The Indian Ocean island nation has witnessed anti-Muslim riots in Kandy, in which several homes, businesses and mosques were damaged during three days of violence. The violence erupted after the death of a man from the mainly Buddhist Sinhalese majority last week.
To rein in communal violence, a state of emergency has been imposed by the President Maithripala Sirisena government. Internet access was also restricted in Kandy and social media websites including Facebook and instant messaging app Whatsapp blocked.
"While we respect Sri Lanka's national security, the US supports an open, reliable and secure Internet where the rights that all persons have offline are also protected online, such as freedom of expression," a State Department spokesperson told PTI.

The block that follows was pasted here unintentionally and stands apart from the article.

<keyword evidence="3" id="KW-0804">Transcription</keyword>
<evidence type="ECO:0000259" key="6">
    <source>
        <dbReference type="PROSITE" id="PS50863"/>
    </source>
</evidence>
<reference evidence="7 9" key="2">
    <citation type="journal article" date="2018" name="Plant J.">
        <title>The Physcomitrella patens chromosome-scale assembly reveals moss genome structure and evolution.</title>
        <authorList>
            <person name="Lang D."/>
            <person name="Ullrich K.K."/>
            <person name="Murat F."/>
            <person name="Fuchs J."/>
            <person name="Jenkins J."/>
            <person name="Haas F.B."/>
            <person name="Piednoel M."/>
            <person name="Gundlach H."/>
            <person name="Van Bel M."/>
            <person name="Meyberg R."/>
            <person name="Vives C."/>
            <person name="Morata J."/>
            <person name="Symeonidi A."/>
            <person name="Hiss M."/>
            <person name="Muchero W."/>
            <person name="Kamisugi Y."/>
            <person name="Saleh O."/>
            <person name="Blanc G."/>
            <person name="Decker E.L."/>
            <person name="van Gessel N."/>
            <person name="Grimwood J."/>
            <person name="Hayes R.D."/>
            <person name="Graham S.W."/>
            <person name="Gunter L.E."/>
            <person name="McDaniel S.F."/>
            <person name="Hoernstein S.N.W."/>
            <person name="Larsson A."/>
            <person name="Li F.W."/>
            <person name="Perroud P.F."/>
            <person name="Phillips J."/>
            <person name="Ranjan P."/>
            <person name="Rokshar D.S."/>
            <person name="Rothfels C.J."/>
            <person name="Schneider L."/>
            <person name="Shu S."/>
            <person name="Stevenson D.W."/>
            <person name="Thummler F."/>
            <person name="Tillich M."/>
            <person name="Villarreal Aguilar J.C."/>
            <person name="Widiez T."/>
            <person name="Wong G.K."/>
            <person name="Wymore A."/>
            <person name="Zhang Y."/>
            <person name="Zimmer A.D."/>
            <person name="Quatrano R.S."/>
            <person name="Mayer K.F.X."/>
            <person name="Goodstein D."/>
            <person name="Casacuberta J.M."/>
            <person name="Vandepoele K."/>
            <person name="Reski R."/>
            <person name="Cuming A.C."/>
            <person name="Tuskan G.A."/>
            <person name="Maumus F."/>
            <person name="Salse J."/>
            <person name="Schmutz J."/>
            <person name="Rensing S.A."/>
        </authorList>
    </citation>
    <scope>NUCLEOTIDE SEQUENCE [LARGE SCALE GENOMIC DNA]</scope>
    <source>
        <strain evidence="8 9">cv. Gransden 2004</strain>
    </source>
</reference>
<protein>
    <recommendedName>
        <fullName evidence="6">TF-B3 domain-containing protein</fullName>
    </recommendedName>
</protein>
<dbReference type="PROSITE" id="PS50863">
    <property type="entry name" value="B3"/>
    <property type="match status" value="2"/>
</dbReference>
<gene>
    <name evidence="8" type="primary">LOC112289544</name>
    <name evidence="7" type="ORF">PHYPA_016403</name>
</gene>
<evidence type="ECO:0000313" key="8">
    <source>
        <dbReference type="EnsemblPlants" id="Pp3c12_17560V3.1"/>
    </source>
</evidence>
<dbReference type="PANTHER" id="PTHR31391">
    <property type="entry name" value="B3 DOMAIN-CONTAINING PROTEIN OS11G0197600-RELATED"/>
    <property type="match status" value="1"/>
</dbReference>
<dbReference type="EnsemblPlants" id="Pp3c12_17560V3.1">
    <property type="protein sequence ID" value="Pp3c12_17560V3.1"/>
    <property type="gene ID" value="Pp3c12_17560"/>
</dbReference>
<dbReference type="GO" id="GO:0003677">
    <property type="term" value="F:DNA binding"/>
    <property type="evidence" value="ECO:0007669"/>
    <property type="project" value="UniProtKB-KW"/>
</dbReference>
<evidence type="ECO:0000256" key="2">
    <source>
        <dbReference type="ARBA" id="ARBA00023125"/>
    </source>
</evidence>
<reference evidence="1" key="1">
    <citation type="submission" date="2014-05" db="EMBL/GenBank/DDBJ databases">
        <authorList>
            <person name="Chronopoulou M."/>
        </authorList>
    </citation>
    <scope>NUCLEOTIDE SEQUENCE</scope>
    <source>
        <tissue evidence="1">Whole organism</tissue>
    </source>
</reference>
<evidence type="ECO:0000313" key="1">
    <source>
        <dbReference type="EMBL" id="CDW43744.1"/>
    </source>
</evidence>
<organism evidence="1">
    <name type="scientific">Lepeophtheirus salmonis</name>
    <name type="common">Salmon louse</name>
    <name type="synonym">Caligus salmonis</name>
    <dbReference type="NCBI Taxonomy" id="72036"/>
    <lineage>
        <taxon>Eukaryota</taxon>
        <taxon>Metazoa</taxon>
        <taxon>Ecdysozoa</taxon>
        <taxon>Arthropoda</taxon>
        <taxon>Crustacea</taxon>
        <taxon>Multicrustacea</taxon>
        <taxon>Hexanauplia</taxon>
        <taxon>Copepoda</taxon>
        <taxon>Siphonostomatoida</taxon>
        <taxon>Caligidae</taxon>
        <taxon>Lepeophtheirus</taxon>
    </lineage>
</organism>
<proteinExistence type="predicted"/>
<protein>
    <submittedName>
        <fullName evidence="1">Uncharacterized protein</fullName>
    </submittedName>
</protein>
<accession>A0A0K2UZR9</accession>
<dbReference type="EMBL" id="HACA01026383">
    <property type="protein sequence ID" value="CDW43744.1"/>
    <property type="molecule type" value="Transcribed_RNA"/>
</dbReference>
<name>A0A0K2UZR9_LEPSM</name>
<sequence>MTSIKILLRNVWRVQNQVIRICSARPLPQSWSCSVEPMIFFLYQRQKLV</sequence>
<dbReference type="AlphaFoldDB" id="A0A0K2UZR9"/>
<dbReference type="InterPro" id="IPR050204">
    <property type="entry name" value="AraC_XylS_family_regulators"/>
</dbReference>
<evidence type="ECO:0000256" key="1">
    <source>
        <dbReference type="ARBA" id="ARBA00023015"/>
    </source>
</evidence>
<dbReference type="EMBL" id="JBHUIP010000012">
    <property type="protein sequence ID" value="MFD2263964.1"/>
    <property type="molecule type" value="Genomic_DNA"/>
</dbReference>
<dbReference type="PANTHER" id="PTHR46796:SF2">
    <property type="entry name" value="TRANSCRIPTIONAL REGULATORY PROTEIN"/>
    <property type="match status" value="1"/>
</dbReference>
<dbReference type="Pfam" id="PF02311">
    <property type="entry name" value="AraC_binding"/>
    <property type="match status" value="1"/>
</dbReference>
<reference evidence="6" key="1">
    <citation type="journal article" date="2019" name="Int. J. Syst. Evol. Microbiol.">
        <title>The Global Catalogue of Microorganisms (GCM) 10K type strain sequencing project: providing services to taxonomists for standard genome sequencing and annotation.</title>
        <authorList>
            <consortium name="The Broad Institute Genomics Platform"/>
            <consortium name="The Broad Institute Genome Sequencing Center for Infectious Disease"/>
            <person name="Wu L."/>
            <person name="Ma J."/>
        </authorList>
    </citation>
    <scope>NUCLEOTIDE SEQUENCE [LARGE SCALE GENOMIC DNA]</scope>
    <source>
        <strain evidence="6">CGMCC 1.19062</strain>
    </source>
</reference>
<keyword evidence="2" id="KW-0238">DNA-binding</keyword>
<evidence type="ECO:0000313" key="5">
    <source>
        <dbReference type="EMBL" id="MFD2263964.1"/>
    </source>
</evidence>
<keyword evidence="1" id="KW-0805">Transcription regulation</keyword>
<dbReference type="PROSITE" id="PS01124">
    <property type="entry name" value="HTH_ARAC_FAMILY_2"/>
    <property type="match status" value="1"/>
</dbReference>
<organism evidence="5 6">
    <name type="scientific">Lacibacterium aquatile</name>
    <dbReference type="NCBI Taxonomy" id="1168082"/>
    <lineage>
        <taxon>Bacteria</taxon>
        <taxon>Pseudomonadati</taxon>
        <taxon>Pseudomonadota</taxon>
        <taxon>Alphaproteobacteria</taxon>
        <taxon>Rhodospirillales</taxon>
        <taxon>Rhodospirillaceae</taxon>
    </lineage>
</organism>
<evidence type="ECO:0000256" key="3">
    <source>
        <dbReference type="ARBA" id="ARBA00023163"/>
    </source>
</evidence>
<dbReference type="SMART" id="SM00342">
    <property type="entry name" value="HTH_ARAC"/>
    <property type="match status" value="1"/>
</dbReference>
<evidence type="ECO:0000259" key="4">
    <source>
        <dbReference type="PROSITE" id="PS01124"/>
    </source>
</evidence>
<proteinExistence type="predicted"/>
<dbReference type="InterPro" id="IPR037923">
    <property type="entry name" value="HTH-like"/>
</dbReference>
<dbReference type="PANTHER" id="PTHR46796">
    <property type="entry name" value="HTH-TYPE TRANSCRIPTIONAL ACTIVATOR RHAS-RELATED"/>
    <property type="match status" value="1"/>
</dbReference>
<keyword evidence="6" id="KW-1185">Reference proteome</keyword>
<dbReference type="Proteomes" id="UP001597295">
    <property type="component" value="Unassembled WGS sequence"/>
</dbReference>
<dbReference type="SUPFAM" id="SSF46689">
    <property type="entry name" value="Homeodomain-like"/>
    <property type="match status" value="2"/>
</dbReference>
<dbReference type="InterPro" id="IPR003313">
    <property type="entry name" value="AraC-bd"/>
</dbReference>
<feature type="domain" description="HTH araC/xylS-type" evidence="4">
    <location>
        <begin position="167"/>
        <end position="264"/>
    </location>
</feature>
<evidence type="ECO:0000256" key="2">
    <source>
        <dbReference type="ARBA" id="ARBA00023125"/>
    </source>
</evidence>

"The United States values freedom of expression and access to information as a key component of democratic governance," the spokesperson said while responding to a question on blocking of social media sites and imposition of emergency in Sri Lanka.
Earlier, the US Embassy in Colombo said it is important that the Government of Sri Lanka act quickly against perpetrators of sectarian violence, protect religious minorities and their places of worship, and conclude the State of Emergency swiftly, while protecting human rights and basic freedoms for all.
(This story has not been edited by Business Standard staff and is auto-generated from a syndicated feed.)